Technically this is just the inlet, the lake is way down yonder! I’ve been to this inlet a couple of times now and it just amazes me. You walk along the river, through the trees, and eventually, you come out at the inlet where it just opens up to this. The first time I made the trek there was nothing but sunshine, this time there was nothing but clouds. Both times were beautiful but this time was far more dramatic. Taken with the D5 and 24-70 AF-S, closed down to bring out more detail knowing that it would be converted to black and white in post.
Low hanging clouds can make for some pretty amazing photo opportunities. In the Gallatin Valley the weather systems always come in from the West and hang in the valley before exiting out over the mountains to the east. Since the Gallatin valley only sits at 4200ft in elevation those storms often are too high overhead to do much of interest, but down towards West Yellowstone at the Hebgen Lake where the elevation is 6500ft, the storms that move through can be pretty impressive.
I looked behind me on Saturday to this massive cloud bank move through the Pines. It was a thermal hole that had opened up enough for a brief moment in the rainstorm to allow a little light to make those clouds sing. When I saw it, it was like a storm of flames dancing on the other side of the trees. With the D5 and 24-70 AF-S, I took a couple of clicks and finished in Silver Efex Pro.
The warm weather has come in time to be outside. While Montana springs are still unpredictable and snowstorms are still possible the 60 degree days sure do feel nice. Over the next couple of months, we’ll see the beginning of the wildflower bloom, the grasses turn green, the trees leaf out and the skies filled with puffy storm clouds. It’s a fun time to be in the mountains with the camera as the possibilities can be limitless.
I’ve been shooting with the Nikon Z50 for about five months now and I am pretty impressed with the results of that little camera. I always have it with me when I’m out fishing in case it’s needed for that quick capture of a beautiful fish but it’s great for that occasional landscape. I was out on the Yellowstone River this past weekend when a Spring shower rolled through leaving some beautiful clouds in its wake. The cliffs of Sheep Mountain were looking great as they still had a little bit of snow left on them.
With the current state of travel, many have been affected and photographers are starting to feel it as well. Workshops being canceled or postponed, large venues being shut down, travel restrictions, unfortunate realities to the lifestyle we choose to work in. There are somethings we can change and others we can’t. The best we can do is not add to the problem and focus on that backlog of work that always seems to pile up while being gone. To everyone who is still traveling, please be safe out there.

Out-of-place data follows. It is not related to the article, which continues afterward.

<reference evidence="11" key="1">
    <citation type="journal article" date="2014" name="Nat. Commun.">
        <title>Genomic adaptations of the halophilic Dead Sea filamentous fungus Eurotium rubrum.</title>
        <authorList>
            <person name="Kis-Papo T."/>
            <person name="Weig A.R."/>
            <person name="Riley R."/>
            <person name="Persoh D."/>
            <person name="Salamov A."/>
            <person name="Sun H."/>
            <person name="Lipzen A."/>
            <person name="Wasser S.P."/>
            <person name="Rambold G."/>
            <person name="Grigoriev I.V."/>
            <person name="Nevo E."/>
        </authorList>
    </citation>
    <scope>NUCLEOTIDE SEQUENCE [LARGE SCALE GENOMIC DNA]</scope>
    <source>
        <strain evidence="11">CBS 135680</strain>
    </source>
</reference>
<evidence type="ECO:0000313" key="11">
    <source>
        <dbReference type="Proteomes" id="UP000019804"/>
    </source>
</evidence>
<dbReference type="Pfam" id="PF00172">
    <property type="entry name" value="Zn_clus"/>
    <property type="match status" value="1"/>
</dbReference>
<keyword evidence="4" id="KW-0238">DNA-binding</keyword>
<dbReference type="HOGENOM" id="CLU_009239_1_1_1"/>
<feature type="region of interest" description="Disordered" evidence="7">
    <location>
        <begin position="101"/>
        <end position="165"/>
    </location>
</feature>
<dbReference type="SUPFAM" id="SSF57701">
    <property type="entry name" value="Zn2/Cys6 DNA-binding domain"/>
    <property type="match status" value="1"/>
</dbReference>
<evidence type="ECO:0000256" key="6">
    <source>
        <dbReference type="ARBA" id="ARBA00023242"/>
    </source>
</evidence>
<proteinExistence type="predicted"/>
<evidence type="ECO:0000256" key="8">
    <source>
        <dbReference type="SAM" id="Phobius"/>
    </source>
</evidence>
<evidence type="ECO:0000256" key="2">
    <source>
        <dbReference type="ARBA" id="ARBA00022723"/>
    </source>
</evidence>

The Missouri River has become one of my favorite places in Montana to travel to. Over the years I have spent many outings along the river enjoying the breathtaking scenery as the river cuts through the mountains creating some amazing gorges. I often stop to go fishing along the river but every now and then I stop just to take a photo. This one was with the Nikon Z50. It’s become my handy go-to mirrorless camera lately for these simple outings.
Wintertime is a fun time to take the camera and play around with black and whites. It’s easy to see why as all the snow makes for the perfect white element so that just leaves the black element. This old barn outside of town made for that perfect element. Since I’ve photographed this barn in the past, I knew it would be a good subject for the afternoon. The white paint job makes it blend in more with the snow which is a unique element compared to most barns that are red and stick out more.
There are many ways to capture a great black and white image when it comes to landscapes, but one of my favorites has always been to use a long lens. Trying to capture everything you see in the viewfinder can lead to extra elements that might not be worth having but using a long lens can isolate good elements that are stronger. The treelines on the mountainside were far more important to me than the mountain itself which is why I used the 600f4 to isolate the trees.
There isn’t always a great deal of light showing, sometimes it’s just a spotlight. In the years I’ve lived in Bozeman I’ve noticed that there are plenty of times when we get cloud banks out to the west and you wouldn’t think there would be any light at sunset but then a hole opens up and just a sliver comes through and that’s enough to add some drama to the Bridger Mountains. This was one of those moments that I captured with the 200-400 VRII.
Looking back certainly was dramatic but looking forward was even more so! I’ve driven the road up through the Horseshoe Hills towards Helena many times on my way to the Missouri River but I have never seen the skies as dramatic as this past weekend. When high winds are gusting, the storm clouds are moving about like crazy and can lead to some really amazing photo opps.